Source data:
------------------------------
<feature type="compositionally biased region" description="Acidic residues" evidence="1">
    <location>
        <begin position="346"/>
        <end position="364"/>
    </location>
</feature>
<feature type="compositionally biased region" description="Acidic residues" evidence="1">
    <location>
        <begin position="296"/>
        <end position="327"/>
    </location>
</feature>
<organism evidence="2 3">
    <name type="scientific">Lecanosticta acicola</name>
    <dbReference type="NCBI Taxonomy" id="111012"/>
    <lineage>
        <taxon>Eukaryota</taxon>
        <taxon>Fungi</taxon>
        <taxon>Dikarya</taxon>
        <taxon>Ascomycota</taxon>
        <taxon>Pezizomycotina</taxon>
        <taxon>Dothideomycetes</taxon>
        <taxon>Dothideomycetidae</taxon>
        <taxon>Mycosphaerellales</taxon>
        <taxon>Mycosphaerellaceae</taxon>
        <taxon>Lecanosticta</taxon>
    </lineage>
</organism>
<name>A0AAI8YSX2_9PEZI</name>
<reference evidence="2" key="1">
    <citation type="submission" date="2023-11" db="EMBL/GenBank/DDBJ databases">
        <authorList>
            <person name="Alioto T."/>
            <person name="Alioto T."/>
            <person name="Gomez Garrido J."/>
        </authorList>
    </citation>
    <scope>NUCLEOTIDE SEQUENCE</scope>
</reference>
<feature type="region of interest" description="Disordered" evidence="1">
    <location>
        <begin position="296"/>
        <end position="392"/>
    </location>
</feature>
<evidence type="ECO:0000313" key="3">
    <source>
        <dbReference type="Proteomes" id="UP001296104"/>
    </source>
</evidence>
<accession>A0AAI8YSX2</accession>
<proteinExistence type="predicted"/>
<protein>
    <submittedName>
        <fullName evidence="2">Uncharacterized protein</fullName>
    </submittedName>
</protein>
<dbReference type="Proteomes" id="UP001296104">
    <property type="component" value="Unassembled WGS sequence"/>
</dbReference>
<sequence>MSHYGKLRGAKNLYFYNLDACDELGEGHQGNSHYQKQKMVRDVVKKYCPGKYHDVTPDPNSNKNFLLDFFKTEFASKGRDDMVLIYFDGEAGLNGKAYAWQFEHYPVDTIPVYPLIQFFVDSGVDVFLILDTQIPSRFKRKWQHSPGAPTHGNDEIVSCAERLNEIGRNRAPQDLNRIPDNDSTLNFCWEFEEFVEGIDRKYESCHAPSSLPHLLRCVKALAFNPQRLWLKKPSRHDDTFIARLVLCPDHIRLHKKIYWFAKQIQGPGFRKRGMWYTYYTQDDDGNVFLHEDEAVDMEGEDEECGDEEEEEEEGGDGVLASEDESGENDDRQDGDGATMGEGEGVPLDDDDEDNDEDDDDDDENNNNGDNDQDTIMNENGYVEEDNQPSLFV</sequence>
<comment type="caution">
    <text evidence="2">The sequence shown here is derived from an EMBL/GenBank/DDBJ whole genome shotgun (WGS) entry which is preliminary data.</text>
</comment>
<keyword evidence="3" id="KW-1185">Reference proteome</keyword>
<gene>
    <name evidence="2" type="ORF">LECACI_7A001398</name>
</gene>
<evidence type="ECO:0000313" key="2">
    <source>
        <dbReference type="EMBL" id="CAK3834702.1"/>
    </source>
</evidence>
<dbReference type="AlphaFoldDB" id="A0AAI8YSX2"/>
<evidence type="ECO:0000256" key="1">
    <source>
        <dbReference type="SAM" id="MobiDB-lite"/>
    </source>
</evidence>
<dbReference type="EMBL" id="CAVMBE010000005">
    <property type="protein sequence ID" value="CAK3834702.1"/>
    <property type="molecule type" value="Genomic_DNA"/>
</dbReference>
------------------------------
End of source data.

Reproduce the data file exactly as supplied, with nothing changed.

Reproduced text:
<feature type="compositionally biased region" description="Acidic residues" evidence="1">
    <location>
        <begin position="346"/>
        <end position="364"/>
    </location>
</feature>
<feature type="compositionally biased region" description="Acidic residues" evidence="1">
    <location>
        <begin position="296"/>
        <end position="327"/>
    </location>
</feature>
<organism evidence="2 3">
    <name type="scientific">Lecanosticta acicola</name>
    <dbReference type="NCBI Taxonomy" id="111012"/>
    <lineage>
        <taxon>Eukaryota</taxon>
        <taxon>Fungi</taxon>
        <taxon>Dikarya</taxon>
        <taxon>Ascomycota</taxon>
        <taxon>Pezizomycotina</taxon>
        <taxon>Dothideomycetes</taxon>
        <taxon>Dothideomycetidae</taxon>
        <taxon>Mycosphaerellales</taxon>
        <taxon>Mycosphaerellaceae</taxon>
        <taxon>Lecanosticta</taxon>
    </lineage>
</organism>
<name>A0AAI8YSX2_9PEZI</name>
<reference evidence="2" key="1">
    <citation type="submission" date="2023-11" db="EMBL/GenBank/DDBJ databases">
        <authorList>
            <person name="Alioto T."/>
            <person name="Alioto T."/>
            <person name="Gomez Garrido J."/>
        </authorList>
    </citation>
    <scope>NUCLEOTIDE SEQUENCE</scope>
</reference>
<feature type="region of interest" description="Disordered" evidence="1">
    <location>
        <begin position="296"/>
        <end position="392"/>
    </location>
</feature>
<evidence type="ECO:0000313" key="3">
    <source>
        <dbReference type="Proteomes" id="UP001296104"/>
    </source>
</evidence>
<accession>A0AAI8YSX2</accession>
<proteinExistence type="predicted"/>
<protein>
    <submittedName>
        <fullName evidence="2">Uncharacterized protein</fullName>
    </submittedName>
</protein>
<dbReference type="Proteomes" id="UP001296104">
    <property type="component" value="Unassembled WGS sequence"/>
</dbReference>
<sequence>MSHYGKLRGAKNLYFYNLDACDELGEGHQGNSHYQKQKMVRDVVKKYCPGKYHDVTPDPNSNKNFLLDFFKTEFASKGRDDMVLIYFDGEAGLNGKAYAWQFEHYPVDTIPVYPLIQFFVDSGVDVFLILDTQIPSRFKRKWQHSPGAPTHGNDEIVSCAERLNEIGRNRAPQDLNRIPDNDSTLNFCWEFEEFVEGIDRKYESCHAPSSLPHLLRCVKALAFNPQRLWLKKPSRHDDTFIARLVLCPDHIRLHKKIYWFAKQIQGPGFRKRGMWYTYYTQDDDGNVFLHEDEAVDMEGEDEECGDEEEEEEEGGDGVLASEDESGENDDRQDGDGATMGEGEGVPLDDDDEDNDEDDDDDDENNNNGDNDQDTIMNENGYVEEDNQPSLFV</sequence>
<comment type="caution">
    <text evidence="2">The sequence shown here is derived from an EMBL/GenBank/DDBJ whole genome shotgun (WGS) entry which is preliminary data.</text>
</comment>
<keyword evidence="3" id="KW-1185">Reference proteome</keyword>
<gene>
    <name evidence="2" type="ORF">LECACI_7A001398</name>
</gene>
<evidence type="ECO:0000313" key="2">
    <source>
        <dbReference type="EMBL" id="CAK3834702.1"/>
    </source>
</evidence>
<dbReference type="AlphaFoldDB" id="A0AAI8YSX2"/>
<evidence type="ECO:0000256" key="1">
    <source>
        <dbReference type="SAM" id="MobiDB-lite"/>
    </source>
</evidence>
<dbReference type="EMBL" id="CAVMBE010000005">
    <property type="protein sequence ID" value="CAK3834702.1"/>
    <property type="molecule type" value="Genomic_DNA"/>
</dbReference>